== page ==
Google Dropping Exchange ActiveSync Support Means You Should Switch to Outlook.com
Today we learned from Google’s Blog that they are dropping support for push personal information management data syncing via the Exchange ActiveSync protocol. After January 30, 2013, you will not be able to set up new devices using Google Sync and Exchange ActiveSync for your Google accounts. Accounts that have already been set up will continue to work, as will accounts that are part of Google Apps for Business, Government and Education. Instead, Google will offer sync services via IMAP, CalDAV and CardDAV. These protocols are already supported on a iOS devices and of course Android has its own Gmail app for Google account connectivity, but Google’s new protocols for syncing contacts and calendars are not supported Windows Phone or Windows 8 or Microsoft Outlook. Mac OS X support is kind of lacking in the usability department too.
If you’re like us and enjoy trying out a wide variety of mobile devices and tech gadgets, an Exchange account with ActiveSync has always been essential. It’s the best and most widely used way to sync your contacts, calendars, tasks and email with just about any smartphone, tablet, laptop, and desktop computer that you can get your hands on. That’s why Exchange ActiveSync has been so essential since 2005. It works with practically everything.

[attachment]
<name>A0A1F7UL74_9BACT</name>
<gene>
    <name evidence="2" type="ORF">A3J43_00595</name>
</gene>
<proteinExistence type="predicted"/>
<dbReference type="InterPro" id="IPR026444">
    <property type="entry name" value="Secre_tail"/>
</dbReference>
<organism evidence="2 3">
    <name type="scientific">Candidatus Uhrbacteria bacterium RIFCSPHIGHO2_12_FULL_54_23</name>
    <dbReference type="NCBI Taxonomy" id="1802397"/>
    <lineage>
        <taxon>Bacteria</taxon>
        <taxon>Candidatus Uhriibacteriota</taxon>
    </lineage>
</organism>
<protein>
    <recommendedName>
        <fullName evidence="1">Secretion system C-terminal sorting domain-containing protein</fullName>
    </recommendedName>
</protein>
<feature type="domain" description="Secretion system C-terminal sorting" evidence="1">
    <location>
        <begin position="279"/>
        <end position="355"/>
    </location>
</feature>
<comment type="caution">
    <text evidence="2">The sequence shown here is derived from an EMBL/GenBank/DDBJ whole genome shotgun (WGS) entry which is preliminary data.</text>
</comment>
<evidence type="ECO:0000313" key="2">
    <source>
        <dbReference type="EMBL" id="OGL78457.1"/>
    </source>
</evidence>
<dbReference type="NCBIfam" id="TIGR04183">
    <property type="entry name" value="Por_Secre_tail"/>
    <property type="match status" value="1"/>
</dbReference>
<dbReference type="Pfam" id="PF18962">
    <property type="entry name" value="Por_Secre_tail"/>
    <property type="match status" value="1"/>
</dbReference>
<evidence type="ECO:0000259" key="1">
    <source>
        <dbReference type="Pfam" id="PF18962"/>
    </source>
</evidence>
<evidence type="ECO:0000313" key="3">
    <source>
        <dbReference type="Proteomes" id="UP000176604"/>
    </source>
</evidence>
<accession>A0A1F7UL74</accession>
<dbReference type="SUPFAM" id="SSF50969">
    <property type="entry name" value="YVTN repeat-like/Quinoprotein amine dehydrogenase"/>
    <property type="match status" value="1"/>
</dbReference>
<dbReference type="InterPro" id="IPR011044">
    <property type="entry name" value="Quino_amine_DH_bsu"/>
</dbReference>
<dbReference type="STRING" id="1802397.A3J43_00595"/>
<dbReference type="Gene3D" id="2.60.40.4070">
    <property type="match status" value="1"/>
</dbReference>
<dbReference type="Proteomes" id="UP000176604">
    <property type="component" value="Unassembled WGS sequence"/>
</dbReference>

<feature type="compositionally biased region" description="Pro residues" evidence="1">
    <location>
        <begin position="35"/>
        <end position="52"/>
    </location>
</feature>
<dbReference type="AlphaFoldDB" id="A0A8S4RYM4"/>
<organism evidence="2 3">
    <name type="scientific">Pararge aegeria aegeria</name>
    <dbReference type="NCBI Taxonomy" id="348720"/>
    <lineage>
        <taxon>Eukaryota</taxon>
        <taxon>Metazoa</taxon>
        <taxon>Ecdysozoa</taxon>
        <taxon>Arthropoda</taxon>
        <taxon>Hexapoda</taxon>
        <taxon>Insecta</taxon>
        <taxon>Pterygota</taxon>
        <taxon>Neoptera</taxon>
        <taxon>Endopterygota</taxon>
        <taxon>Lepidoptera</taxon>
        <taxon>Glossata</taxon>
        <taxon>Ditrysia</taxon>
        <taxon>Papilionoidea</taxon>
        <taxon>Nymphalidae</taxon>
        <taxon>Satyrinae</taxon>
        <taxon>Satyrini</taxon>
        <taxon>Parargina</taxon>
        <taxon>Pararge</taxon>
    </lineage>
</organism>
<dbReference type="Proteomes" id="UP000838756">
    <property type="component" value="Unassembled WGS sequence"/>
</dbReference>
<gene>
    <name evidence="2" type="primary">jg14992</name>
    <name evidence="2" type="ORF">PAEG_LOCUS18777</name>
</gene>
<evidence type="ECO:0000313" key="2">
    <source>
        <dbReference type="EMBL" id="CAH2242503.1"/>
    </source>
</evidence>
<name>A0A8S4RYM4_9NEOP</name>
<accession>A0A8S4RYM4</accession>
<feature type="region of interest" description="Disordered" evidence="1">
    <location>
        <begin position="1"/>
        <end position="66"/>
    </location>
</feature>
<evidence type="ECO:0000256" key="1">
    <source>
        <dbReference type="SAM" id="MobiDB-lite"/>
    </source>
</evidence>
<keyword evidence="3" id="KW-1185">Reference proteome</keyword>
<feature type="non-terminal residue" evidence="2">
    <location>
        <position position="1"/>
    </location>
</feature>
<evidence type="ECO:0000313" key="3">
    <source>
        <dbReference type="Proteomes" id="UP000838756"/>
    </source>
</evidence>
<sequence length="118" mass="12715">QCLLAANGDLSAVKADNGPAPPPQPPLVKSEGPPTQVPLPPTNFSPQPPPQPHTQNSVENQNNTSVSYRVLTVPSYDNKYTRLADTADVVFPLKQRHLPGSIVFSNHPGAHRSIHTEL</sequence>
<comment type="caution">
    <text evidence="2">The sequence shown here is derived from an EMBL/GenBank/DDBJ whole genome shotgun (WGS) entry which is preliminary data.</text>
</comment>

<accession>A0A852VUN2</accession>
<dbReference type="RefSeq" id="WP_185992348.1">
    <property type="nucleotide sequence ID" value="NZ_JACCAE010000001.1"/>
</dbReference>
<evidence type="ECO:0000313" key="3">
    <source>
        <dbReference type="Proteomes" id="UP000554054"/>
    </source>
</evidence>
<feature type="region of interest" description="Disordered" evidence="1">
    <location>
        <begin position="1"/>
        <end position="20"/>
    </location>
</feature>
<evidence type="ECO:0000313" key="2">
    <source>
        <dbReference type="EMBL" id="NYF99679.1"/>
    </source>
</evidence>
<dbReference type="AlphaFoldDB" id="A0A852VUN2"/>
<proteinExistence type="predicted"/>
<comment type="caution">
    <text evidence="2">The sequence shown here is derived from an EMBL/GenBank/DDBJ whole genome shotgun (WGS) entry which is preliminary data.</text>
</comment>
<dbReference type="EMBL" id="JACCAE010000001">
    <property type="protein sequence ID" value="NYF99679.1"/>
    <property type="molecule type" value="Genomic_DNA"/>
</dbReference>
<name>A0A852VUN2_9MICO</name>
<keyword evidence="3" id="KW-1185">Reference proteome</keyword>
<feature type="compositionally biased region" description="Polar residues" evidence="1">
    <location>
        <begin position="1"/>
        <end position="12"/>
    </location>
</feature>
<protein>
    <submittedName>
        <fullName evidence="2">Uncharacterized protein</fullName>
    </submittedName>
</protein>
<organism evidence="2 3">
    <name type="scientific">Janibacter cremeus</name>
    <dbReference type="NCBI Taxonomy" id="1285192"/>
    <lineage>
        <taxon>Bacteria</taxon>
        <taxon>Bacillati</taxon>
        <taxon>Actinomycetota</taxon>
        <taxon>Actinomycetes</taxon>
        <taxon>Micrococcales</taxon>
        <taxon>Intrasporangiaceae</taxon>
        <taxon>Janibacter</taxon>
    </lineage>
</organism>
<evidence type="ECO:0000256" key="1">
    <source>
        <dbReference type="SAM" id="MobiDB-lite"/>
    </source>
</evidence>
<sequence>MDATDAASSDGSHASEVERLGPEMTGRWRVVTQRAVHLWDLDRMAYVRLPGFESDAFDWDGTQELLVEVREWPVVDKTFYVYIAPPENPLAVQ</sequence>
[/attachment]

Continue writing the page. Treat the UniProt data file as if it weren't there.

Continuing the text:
By removing Exchange ActiveSync support from Gmail, Google is essentially saying that after January 30, 2013, you better not buy any new phone that doesn’t run Android or iOS because your account data won’t sync. That’s probably okay for the die-hard iPhone and Android users out there, but if you want to be able to transfer your data between a wide range of devices and have them synchronize seamlessly, Exchange ActiveSync is the best way to do it.
Luckily, Microsoft’s excellent new free email service called Outlook.com has great support for Exchange ActiveSync and will continue to work well across a wide range of devices. Or if you want your email address to look even more professional, just get your own custom domain and a hosted Exchange service or set up your own Exchange server.